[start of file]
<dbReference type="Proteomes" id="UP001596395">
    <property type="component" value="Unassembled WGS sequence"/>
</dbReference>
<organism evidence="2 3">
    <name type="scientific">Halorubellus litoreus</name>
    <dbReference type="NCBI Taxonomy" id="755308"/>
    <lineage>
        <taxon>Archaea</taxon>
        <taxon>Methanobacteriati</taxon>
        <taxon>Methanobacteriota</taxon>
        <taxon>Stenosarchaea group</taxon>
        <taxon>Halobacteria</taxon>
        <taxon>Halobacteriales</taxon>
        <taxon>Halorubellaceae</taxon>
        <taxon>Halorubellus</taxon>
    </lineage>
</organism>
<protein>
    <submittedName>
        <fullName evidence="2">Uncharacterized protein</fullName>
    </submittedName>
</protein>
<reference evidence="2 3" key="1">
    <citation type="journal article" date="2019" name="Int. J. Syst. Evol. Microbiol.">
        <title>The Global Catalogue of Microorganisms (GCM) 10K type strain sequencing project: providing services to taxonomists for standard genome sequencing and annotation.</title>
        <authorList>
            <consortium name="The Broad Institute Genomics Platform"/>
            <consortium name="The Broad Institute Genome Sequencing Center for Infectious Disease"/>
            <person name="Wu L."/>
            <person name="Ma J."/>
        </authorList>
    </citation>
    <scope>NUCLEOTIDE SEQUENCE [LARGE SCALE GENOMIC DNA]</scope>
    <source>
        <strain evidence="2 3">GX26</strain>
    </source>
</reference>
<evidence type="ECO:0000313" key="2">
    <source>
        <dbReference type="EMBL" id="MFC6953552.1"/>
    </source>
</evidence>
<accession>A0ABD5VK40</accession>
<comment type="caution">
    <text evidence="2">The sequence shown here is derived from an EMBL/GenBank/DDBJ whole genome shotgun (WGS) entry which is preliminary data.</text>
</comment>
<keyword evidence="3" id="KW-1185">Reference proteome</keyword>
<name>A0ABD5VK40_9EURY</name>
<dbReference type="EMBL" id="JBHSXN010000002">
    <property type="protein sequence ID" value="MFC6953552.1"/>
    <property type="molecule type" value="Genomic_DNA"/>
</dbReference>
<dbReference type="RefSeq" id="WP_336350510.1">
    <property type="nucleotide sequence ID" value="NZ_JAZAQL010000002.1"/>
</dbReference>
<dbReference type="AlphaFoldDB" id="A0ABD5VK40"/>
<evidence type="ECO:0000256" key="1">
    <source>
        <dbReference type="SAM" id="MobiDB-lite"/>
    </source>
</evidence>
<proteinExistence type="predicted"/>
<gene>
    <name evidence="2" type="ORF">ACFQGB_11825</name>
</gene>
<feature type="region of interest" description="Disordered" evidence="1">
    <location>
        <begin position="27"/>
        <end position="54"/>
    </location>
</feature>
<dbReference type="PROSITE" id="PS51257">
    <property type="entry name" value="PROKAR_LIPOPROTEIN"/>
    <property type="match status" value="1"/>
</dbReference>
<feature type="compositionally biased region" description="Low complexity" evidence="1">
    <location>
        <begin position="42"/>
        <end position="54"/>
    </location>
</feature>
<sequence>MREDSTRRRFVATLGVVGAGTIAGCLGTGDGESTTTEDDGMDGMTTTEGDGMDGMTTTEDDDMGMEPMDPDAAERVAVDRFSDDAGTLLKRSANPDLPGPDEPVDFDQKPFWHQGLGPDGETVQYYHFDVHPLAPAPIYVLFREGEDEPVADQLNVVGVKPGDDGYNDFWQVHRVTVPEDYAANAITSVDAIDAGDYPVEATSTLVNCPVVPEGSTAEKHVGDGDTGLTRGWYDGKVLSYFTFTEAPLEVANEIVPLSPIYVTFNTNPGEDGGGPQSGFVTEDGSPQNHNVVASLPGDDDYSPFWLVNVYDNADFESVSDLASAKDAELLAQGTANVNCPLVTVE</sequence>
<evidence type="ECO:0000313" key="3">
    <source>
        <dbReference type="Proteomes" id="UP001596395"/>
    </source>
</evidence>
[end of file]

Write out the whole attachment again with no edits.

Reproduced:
<dbReference type="Proteomes" id="UP001596395">
    <property type="component" value="Unassembled WGS sequence"/>
</dbReference>
<organism evidence="2 3">
    <name type="scientific">Halorubellus litoreus</name>
    <dbReference type="NCBI Taxonomy" id="755308"/>
    <lineage>
        <taxon>Archaea</taxon>
        <taxon>Methanobacteriati</taxon>
        <taxon>Methanobacteriota</taxon>
        <taxon>Stenosarchaea group</taxon>
        <taxon>Halobacteria</taxon>
        <taxon>Halobacteriales</taxon>
        <taxon>Halorubellaceae</taxon>
        <taxon>Halorubellus</taxon>
    </lineage>
</organism>
<protein>
    <submittedName>
        <fullName evidence="2">Uncharacterized protein</fullName>
    </submittedName>
</protein>
<reference evidence="2 3" key="1">
    <citation type="journal article" date="2019" name="Int. J. Syst. Evol. Microbiol.">
        <title>The Global Catalogue of Microorganisms (GCM) 10K type strain sequencing project: providing services to taxonomists for standard genome sequencing and annotation.</title>
        <authorList>
            <consortium name="The Broad Institute Genomics Platform"/>
            <consortium name="The Broad Institute Genome Sequencing Center for Infectious Disease"/>
            <person name="Wu L."/>
            <person name="Ma J."/>
        </authorList>
    </citation>
    <scope>NUCLEOTIDE SEQUENCE [LARGE SCALE GENOMIC DNA]</scope>
    <source>
        <strain evidence="2 3">GX26</strain>
    </source>
</reference>
<evidence type="ECO:0000313" key="2">
    <source>
        <dbReference type="EMBL" id="MFC6953552.1"/>
    </source>
</evidence>
<accession>A0ABD5VK40</accession>
<comment type="caution">
    <text evidence="2">The sequence shown here is derived from an EMBL/GenBank/DDBJ whole genome shotgun (WGS) entry which is preliminary data.</text>
</comment>
<keyword evidence="3" id="KW-1185">Reference proteome</keyword>
<name>A0ABD5VK40_9EURY</name>
<dbReference type="EMBL" id="JBHSXN010000002">
    <property type="protein sequence ID" value="MFC6953552.1"/>
    <property type="molecule type" value="Genomic_DNA"/>
</dbReference>
<dbReference type="RefSeq" id="WP_336350510.1">
    <property type="nucleotide sequence ID" value="NZ_JAZAQL010000002.1"/>
</dbReference>
<dbReference type="AlphaFoldDB" id="A0ABD5VK40"/>
<evidence type="ECO:0000256" key="1">
    <source>
        <dbReference type="SAM" id="MobiDB-lite"/>
    </source>
</evidence>
<proteinExistence type="predicted"/>
<gene>
    <name evidence="2" type="ORF">ACFQGB_11825</name>
</gene>
<feature type="region of interest" description="Disordered" evidence="1">
    <location>
        <begin position="27"/>
        <end position="54"/>
    </location>
</feature>
<dbReference type="PROSITE" id="PS51257">
    <property type="entry name" value="PROKAR_LIPOPROTEIN"/>
    <property type="match status" value="1"/>
</dbReference>
<feature type="compositionally biased region" description="Low complexity" evidence="1">
    <location>
        <begin position="42"/>
        <end position="54"/>
    </location>
</feature>
<sequence>MREDSTRRRFVATLGVVGAGTIAGCLGTGDGESTTTEDDGMDGMTTTEGDGMDGMTTTEDDDMGMEPMDPDAAERVAVDRFSDDAGTLLKRSANPDLPGPDEPVDFDQKPFWHQGLGPDGETVQYYHFDVHPLAPAPIYVLFREGEDEPVADQLNVVGVKPGDDGYNDFWQVHRVTVPEDYAANAITSVDAIDAGDYPVEATSTLVNCPVVPEGSTAEKHVGDGDTGLTRGWYDGKVLSYFTFTEAPLEVANEIVPLSPIYVTFNTNPGEDGGGPQSGFVTEDGSPQNHNVVASLPGDDDYSPFWLVNVYDNADFESVSDLASAKDAELLAQGTANVNCPLVTVE</sequence>
<evidence type="ECO:0000313" key="3">
    <source>
        <dbReference type="Proteomes" id="UP001596395"/>
    </source>
</evidence>